ensure conformity with specified design, performance and dimension requirements.

r. Procedures for performing calibrations shall be adequately documented, either as part

of specific analytical methods or as a general calibration document. The

documentation should indicate how to perform the calibration, how often calibration is

necessary, action to be taken in the event of calibration failure. Frequency intervals

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s. Calibration of weights set shall by calibration laboratory that accredited by

KAN or by accreditation body signatory to a APLAC MRA.

t. Calibration of thermometers and thermocouples set shall by calibration laboratory that

accredited by KAN or by accreditation body signatory to a APLAC MRA.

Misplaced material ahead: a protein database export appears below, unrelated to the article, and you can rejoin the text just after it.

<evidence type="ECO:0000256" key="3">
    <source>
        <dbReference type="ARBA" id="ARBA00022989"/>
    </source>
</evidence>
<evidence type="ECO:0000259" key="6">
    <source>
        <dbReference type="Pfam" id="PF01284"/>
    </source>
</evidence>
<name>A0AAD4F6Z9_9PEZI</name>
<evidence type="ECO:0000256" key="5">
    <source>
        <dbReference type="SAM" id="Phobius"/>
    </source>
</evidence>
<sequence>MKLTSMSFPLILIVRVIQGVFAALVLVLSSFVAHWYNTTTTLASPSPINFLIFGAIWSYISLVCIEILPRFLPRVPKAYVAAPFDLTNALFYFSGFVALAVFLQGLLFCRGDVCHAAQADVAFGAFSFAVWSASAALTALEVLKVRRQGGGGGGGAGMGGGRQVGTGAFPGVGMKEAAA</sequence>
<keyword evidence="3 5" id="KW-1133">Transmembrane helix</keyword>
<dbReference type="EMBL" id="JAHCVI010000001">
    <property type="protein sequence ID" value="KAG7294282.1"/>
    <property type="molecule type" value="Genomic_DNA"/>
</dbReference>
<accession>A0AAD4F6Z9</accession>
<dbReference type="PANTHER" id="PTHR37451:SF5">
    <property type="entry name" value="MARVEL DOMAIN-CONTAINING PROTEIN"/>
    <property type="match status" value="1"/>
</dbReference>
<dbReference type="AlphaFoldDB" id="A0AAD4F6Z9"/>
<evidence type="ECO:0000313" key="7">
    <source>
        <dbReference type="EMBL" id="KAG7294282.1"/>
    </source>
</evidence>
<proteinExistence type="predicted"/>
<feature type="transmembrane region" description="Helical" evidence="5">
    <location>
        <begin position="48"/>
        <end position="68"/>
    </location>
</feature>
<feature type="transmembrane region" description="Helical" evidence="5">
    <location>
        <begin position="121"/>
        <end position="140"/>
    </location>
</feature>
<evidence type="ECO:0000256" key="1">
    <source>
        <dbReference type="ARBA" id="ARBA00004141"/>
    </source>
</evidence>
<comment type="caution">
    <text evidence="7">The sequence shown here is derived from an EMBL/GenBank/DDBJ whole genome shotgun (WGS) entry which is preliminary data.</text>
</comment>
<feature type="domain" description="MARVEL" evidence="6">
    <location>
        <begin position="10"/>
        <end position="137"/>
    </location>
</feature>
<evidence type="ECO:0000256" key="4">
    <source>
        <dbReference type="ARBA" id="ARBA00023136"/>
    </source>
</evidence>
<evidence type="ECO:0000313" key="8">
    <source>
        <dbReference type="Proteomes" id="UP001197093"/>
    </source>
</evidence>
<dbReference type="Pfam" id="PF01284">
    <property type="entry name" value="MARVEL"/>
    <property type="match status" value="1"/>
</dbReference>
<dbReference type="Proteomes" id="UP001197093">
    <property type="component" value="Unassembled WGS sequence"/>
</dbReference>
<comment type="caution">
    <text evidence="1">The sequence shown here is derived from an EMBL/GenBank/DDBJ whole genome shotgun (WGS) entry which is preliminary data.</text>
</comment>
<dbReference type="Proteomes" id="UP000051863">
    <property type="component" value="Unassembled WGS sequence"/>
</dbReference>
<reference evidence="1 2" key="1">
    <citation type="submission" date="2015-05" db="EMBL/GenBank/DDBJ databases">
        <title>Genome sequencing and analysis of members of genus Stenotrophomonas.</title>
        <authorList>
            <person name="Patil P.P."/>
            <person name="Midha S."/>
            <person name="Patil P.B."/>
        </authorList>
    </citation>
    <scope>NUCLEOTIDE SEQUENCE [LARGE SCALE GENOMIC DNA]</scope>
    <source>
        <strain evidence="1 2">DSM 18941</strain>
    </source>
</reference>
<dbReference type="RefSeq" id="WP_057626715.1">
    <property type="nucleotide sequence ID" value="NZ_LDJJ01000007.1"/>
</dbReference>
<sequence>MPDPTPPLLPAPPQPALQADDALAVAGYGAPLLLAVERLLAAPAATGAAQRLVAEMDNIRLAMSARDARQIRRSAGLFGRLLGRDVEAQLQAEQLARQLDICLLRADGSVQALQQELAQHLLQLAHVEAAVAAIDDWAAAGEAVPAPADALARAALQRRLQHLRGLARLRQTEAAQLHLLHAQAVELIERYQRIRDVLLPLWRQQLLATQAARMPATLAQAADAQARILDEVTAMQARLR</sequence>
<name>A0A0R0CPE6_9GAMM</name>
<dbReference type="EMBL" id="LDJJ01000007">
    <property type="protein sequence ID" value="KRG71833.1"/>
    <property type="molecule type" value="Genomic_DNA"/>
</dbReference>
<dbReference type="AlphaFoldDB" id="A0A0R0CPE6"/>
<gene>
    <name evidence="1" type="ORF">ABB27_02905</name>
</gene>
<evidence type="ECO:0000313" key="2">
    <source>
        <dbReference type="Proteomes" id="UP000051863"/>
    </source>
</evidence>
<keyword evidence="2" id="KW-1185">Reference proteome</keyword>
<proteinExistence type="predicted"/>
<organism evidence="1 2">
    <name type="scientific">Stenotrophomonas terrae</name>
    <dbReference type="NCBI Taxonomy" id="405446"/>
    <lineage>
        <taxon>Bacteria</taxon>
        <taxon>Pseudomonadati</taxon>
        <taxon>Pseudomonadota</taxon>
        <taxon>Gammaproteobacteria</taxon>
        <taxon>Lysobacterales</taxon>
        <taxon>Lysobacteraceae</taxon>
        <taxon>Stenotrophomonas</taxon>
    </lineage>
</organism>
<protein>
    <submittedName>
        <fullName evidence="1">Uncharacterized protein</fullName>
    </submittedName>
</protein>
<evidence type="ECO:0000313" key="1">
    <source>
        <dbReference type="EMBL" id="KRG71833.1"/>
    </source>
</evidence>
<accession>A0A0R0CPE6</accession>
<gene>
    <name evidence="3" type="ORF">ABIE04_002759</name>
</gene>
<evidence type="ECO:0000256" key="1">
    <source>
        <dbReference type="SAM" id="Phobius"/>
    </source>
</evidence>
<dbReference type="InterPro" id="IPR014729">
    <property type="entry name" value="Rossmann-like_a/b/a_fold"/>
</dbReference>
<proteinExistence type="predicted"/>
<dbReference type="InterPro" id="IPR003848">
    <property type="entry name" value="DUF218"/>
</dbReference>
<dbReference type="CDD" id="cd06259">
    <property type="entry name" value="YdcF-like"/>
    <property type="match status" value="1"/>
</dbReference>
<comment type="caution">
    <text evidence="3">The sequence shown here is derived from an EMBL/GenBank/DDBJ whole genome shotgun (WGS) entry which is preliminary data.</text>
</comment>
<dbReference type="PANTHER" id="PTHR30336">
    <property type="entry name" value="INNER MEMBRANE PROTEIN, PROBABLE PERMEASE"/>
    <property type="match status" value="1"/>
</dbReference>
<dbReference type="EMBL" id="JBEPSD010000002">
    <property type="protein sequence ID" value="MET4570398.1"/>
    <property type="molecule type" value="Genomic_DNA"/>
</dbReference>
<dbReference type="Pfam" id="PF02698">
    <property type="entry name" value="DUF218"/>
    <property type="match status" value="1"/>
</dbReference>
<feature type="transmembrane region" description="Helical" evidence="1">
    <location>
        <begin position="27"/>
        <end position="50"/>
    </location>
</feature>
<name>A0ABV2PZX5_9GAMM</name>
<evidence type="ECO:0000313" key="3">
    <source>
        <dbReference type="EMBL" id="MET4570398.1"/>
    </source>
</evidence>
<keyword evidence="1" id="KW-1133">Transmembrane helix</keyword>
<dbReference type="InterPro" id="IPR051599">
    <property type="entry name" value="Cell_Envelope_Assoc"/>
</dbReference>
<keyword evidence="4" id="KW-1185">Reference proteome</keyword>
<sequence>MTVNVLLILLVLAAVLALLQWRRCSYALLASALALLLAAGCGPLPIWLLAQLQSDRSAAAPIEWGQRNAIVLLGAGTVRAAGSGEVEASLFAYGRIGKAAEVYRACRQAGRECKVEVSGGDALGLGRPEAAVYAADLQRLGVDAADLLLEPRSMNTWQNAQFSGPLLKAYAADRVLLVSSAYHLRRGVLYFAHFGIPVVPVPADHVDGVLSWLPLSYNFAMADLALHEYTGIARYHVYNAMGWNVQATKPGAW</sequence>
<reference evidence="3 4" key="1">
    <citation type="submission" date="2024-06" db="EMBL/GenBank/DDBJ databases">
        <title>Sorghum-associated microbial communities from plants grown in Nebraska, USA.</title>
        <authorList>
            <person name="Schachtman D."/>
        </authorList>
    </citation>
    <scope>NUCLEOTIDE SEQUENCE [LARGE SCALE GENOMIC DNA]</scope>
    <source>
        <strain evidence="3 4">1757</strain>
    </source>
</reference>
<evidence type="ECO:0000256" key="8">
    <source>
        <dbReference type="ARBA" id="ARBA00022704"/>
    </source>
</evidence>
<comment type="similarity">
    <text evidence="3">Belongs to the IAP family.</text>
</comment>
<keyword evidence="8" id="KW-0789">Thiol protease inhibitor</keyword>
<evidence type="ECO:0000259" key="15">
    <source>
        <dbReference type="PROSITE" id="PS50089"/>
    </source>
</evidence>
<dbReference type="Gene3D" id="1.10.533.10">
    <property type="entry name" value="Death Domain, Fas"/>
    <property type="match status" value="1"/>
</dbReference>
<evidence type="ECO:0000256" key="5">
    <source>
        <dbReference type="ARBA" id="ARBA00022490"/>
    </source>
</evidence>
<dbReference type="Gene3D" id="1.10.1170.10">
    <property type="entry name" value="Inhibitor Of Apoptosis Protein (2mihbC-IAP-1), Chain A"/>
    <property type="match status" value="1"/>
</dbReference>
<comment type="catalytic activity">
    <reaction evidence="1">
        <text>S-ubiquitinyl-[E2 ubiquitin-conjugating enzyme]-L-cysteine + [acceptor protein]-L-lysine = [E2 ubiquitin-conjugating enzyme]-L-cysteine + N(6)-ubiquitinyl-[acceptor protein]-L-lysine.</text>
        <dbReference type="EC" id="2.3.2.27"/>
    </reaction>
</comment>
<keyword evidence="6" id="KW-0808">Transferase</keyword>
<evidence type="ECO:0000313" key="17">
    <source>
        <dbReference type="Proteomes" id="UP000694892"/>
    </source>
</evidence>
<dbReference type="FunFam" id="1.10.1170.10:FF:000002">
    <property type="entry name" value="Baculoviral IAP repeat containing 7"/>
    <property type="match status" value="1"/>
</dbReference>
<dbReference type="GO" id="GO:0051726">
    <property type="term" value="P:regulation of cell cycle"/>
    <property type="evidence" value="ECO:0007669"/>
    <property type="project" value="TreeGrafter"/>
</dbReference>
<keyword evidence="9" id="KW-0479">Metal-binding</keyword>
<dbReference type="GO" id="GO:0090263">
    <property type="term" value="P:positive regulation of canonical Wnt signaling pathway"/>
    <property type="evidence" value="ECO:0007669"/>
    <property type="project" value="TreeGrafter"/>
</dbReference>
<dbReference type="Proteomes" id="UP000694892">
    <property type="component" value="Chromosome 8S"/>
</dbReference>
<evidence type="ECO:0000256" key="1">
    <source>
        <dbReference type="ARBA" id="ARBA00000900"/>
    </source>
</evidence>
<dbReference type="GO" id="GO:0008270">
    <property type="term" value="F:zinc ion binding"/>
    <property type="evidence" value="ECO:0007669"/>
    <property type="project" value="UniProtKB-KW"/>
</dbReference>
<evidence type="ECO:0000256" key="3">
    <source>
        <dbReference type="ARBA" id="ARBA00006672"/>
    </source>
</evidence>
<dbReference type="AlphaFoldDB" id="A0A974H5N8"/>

u. Calibration of hygrometers (where humidity is important to the outcome of the test).

shall by calibration laboratory that accredited by KAN or by accreditation body

signatory to a APLAC MRA.

v. Laboratory shall have of pH standards at least two buffer to cover the range of pH

needed in the tests methods for pH meter.

w. Laboratory shall checked and recorded regularly of temperatures for Ovens,

Refrigerators, Water baths, that used in the tests methods.

x. Laboratory shall have a procedure that ensures adequate response so that the

performance of the Gas Chromatograph instrument meets the critical criteria to assure

confidence in the results.

y Laboratory shall have a procedure that ensures adequate response so that the

performance of the HPLC instrument meets the critical criteria to assure confidence in